The Moral Decrepitude of Vox’ Galactic Republic

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In a recent Mischiefs of Faction piece, Jonathan Ladd argues that the Galactic Republic’s fatal flaw was that it ceded its police powers to the Jedi.  As is often the case for those who espouse liberal views, he rationalizes this argument by saying that they were a “autonomous religious cult” and that military or police personnel who aren’t sufficiently subordinate to the state will inevitably create problems.

Balderdash.  On every front.

As liberals are often wont to do, Mr. Ladd argues the counterfactual in favor of his apparent bias towards those who hold religious beliefs.

To Mr. Ladd’s great credit however, he’s refreshingly honest about the core principle at the center of state power as well as his clearly stated conviction that this principle is essential to the function of a healthy state.

All governments need a monopoly on the use of force. A sign of an unstable republic is when the military and police are not subordinate to civilian political institutions.

I submit to you that not only did this hasten the ascent of the Empire, this is precisely the problem with all state power and that the Jedi were exactly the right people to ensure peace and stability.

The Jedi certainly carried an aura of mysticism and those who mastered the Force were able to wield supernatural powers, but the Jedi code of morality was spelled out very plainly in Yoda’s lesson to Luke on Dagobah.

Yoda: Yes, run! Yes, a Jedi’s strength flows from the Force. But beware of the dark side. Anger, fear, aggression; the dark side of the Force are they. Easily they flow, quick to join you in a fight. If once you start down the dark path, forever will it dominate your destiny, consume you it will, as it did Obi-Wan’s apprentice.

Luke: Vader… Is the dark side stronger?

Yoda: No, no, no. Quicker, easier, more seductive.

Luke: But how am I to know the good side from the bad?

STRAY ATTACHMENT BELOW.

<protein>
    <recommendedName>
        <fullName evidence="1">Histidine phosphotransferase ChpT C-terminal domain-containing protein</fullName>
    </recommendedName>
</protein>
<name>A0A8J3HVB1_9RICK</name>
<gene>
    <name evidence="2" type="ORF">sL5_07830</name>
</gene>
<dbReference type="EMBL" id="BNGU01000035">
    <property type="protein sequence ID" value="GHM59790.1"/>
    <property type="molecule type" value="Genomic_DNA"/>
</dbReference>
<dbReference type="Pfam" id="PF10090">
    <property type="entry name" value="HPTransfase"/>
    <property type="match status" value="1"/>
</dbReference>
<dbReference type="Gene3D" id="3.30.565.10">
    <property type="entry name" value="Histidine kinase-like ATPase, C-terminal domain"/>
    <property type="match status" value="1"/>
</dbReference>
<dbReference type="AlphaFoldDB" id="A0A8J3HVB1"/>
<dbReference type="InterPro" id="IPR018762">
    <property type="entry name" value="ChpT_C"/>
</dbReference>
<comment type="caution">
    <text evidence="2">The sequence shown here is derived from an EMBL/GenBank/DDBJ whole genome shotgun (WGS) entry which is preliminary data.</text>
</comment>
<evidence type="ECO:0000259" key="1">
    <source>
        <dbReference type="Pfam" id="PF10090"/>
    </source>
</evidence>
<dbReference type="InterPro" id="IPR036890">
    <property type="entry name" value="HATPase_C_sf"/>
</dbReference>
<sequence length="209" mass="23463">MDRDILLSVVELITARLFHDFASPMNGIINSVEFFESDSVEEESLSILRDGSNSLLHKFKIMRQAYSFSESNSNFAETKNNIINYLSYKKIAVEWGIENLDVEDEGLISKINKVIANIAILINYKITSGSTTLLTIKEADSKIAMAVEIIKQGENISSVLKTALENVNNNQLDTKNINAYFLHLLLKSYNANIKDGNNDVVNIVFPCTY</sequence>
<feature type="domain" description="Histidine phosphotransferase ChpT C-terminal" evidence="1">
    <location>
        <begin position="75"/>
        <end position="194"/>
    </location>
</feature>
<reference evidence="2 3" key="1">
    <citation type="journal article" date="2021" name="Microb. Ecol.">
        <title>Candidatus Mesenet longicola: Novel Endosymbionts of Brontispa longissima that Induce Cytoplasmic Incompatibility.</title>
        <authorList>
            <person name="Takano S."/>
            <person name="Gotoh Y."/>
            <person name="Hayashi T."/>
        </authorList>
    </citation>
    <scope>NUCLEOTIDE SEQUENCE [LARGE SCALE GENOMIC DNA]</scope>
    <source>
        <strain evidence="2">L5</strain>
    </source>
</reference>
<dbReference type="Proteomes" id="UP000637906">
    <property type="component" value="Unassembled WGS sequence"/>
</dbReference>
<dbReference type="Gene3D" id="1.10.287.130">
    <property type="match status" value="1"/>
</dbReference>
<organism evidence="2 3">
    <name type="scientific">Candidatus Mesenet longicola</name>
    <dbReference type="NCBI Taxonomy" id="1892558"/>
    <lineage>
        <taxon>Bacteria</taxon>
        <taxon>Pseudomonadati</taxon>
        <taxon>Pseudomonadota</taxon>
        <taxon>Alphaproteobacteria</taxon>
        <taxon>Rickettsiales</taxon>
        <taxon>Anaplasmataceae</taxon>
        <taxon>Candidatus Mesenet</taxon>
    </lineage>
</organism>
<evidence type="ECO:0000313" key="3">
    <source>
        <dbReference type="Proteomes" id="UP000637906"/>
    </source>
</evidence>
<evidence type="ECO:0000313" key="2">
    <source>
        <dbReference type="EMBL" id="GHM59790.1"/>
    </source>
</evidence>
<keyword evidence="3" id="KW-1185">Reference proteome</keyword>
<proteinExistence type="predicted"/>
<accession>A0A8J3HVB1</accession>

Yoda: You will know… when you are calm, at peace, passive. A Jedi uses the Force for knowledge and defense, NEVER for attack.

In short, the Jedi code was not veiled in impenetrable religious babble.  This code of conduct was not only completely libertarian and fully in accord with the non-aggression axiom, but it lent itself to the possibility of a police force truly dedicated to the preservation of life and property.

Mr. Ladd groused about their autonomous organizational structure, but from this realization we can assume that they preserved independence due to the fact that they received voluntary compensation for their services just as easily as we can assume they were wards of the state.  It was the Jedi code of morality which separated them from the Imperial Stormtrooper goon squad and clone army who only lived to carry out the bidding of whoever was in charge.

The problem was not anything inherent in Jedi teachings or mysticism or their apparent autonomy; it was the abandonment of Jedi principles that was the problem.  Once Palpatine had gained full control of the apparatus of power, there was nothing to stand in his way from exerting violent totalitarian rule.

Using the example of the first French Republic, Mr. Ladd even makes a pathetic attempt at misdirection which ends up exposing the moral void inherent in his argument.  By his reasoning, the only thing wrong with this picture is insubordination; not a group of thugs pointing guns at you and your family and looting you of your belongings.

Rather than relying on the government in Paris for their pay, French armies were paid from resources looted or taxed from territories they conquered.

As recent events attest, a state monopoly on the usage of force ensures neither moral outcomes or greater accountability. The Jedi were the least of the problems faced by the Republic. Some more valid questions would be how was the construction of the Death Star sold to the public and how did a military program of that scale completely elude the press?  That seems like a more glaring failure of democracy than than anything the Jedi ever did.

In short, it’s another sad rehash of liberal talking points and bias in what one presumes is an attempt to be edgy and contrarian.

It says far more about liberal ambitions and their apparent willingness to accord total legitimacy to their favorite autonomous religious cult: The State.

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